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Front. Mol. Neurosci. | doi: 10.3389/fnmol.2018.00049

Pathophysiological consequences of neuronal α-Synuclein overexpression: impacts on ion homeostasis, stress signalling, mitochondrial integrity and electrical activity

 Johan Toloe1,  Grit Taschenberger1,  Kristian Leite1, Markus Stahlberg2, Gesche Spelbrink1, Janina Kues1, Francesca Munari3,  Stefano Capaldi4, Stefan Becker5, Markus Zweckstetter3,  Camin Dean2,  Mathias Bahr1 and  Sebastian Kügler1*
  • 1Dept. of Neurology, University Medicine Göttingen, Germany
  • 2European Neuroscience Institute, University of Göttingen, Germany
  • 3German Center for Neurodegenerative Diseases (DZNE), Germany
  • 4Dept. of Biotechnology, Biochristallography Laboratory, University of Verona, Italy
  • 5Dept. for NMR-based Structural Biology, Max Planck Institute for Biophysical Chemistry, Germany

α-Synuclein (α-Syn) is intimately linked to the aetiology of Parkinson´s Disease, as mutations and even subtle increases in gene dosage result in early onset of the disease.
However, how this protein causes neuronal dysfunction and neurodegeneration is incompletely understood. We thus examined a comprehensive range of physiological parameters in cultured rat primary neurons overexpressing α-Syn at levels causing a slowly progressive neurodegeneration. In contradiction to earlier reports from non-neuronal assay systems we demonstrate that α-Syn does not interfere with essential ion handling capacities, mitochondrial capability of ATP production or basic electro-physiological properties like resting membrane potential or the general ability to generate action potentials. α-Syn also does not activate canonical stress kinase signalling converging on SAPK/Jun, p38 MAPK or Erk kinases. Causative for α-Syn-induced neurodegeneration are mitochondrial thiol oxidation and activation of caspases downstream of mitochondrial outer membrane permeabilization, leading to apoptosis-like cell death execution with some unusual aspects.
We also aimed to elucidate neuroprotective strategies counteracting the pathophysiological processes caused by α-Syn. Neurotrophic factors, calpain inhibition and increased lysosomal protease capacity showed no protective effects against α-Syn overexpression. In contrast, the major watchdog of outer mitochondrial membrane integrity, Bcl-Xl, was capable of almost completely preventing neuron death, but did not prevent mitochondrial thiol oxidation. Importantly, independent from the quite mono-causal induction of neurotoxicity, α-Syn causes diminished excitability of neurons by external stimuli and robust impairments in endogenous neuronal network activity by decreasing the frequency of action potentials generated without external stimulation. This latter finding suggests that α-Syn can induce neuronal dysfunction independent from its induction of neurotoxicity and might serve as an explanation for functional deficits that precede neuronal cell loss in synucleopathies like Parkinson´s disease or dementia with Lewy bodies.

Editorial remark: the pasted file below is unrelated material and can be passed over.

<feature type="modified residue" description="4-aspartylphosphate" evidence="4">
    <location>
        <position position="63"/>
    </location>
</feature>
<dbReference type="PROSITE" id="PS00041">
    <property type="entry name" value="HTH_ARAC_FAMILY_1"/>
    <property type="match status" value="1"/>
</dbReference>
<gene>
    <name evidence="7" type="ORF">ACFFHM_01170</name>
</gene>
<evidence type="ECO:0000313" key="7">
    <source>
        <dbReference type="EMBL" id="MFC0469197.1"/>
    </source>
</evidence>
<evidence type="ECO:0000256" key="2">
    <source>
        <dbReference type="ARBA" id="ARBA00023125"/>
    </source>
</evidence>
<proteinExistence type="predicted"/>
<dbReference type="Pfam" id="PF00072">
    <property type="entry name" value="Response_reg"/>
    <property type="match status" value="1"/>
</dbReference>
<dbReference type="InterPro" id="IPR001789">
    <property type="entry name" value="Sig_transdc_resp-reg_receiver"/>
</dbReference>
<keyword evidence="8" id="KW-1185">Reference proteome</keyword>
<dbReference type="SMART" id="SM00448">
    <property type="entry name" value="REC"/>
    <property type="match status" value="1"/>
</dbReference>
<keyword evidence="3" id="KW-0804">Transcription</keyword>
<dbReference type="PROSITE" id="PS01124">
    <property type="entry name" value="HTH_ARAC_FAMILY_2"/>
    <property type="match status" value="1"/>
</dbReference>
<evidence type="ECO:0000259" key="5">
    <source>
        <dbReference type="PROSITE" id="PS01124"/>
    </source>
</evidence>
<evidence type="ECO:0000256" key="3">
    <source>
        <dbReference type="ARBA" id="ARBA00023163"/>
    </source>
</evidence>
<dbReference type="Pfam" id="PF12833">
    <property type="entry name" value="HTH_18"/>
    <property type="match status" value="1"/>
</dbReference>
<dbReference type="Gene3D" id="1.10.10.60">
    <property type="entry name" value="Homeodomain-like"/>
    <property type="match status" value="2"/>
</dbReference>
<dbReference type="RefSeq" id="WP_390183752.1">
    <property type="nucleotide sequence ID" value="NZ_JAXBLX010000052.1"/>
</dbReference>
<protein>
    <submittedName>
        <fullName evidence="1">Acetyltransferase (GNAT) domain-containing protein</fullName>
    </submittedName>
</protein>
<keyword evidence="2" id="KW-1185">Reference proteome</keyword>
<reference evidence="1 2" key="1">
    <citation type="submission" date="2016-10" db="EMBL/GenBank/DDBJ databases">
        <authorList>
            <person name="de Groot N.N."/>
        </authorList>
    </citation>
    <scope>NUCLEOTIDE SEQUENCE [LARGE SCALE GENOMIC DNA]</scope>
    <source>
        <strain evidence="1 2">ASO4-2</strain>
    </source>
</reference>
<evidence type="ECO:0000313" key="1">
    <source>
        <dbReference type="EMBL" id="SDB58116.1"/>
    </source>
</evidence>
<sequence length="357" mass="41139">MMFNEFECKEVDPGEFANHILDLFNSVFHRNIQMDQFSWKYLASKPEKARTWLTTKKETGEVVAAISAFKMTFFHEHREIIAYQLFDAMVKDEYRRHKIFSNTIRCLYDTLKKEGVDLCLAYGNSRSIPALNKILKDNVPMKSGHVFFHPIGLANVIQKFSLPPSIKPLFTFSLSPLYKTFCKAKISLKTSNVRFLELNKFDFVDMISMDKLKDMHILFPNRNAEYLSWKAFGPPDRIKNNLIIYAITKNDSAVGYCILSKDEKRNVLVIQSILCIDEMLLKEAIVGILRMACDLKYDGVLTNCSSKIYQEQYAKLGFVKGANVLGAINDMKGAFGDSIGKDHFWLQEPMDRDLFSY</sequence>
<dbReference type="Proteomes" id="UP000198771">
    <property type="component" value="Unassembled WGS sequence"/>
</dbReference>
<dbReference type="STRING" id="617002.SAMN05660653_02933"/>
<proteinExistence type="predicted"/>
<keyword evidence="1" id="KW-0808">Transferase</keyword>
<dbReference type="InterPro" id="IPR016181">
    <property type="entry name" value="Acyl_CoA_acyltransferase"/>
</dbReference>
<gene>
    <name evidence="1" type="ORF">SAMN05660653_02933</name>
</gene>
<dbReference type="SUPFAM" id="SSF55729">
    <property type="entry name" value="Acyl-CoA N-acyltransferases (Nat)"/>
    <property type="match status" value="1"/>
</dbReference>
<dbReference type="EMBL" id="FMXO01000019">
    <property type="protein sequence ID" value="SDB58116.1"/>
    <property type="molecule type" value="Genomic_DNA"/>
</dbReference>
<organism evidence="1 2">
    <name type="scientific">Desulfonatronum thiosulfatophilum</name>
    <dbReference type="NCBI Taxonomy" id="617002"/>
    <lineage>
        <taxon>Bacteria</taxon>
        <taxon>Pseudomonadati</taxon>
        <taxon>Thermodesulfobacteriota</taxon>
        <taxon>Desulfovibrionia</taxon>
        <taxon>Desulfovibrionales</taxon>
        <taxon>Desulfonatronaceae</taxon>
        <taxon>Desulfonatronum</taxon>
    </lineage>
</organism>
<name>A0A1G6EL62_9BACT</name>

Keywords: Synucleins, Atp production, calcium homeostasis, Reactive Oxygen Species, Thiol oxidation, Apaptosis, Bcl-XL, Neuronal network activity

Received: 01 Nov 2017; Accepted: 06 Feb 2018.

Edited by:

Andrei Surguchov, University of Kansas Medical Center, United States

Reviewed by:

Carsten Culmsee, Philipps University of Marburg, Germany
Fatemeh Nouri Emamzadeh, United States Food and Drug Administration, United States  

Copyright: © 2018 Toloe, Taschenberger, Leite, Stahlberg, Spelbrink, Kues, Munari, Capaldi, Becker, Zweckstetter, Dean, Bahr and Kügler. This is an open-access article distributed under the terms of the Creative Commons Attribution License (CC BY). The use, distribution or reproduction in other forums is permitted, provided the original author(s) and the copyright owner are credited and that the original publication in this journal is cited, in accordance with accepted academic practice. No use, distribution or reproduction is permitted which does not comply with these terms.

* Correspondence: Dr. Sebastian Kügler, University Medicine Göttingen, Dept. of Neurology, Waldweg 33, Göttingen, 37073, Germany,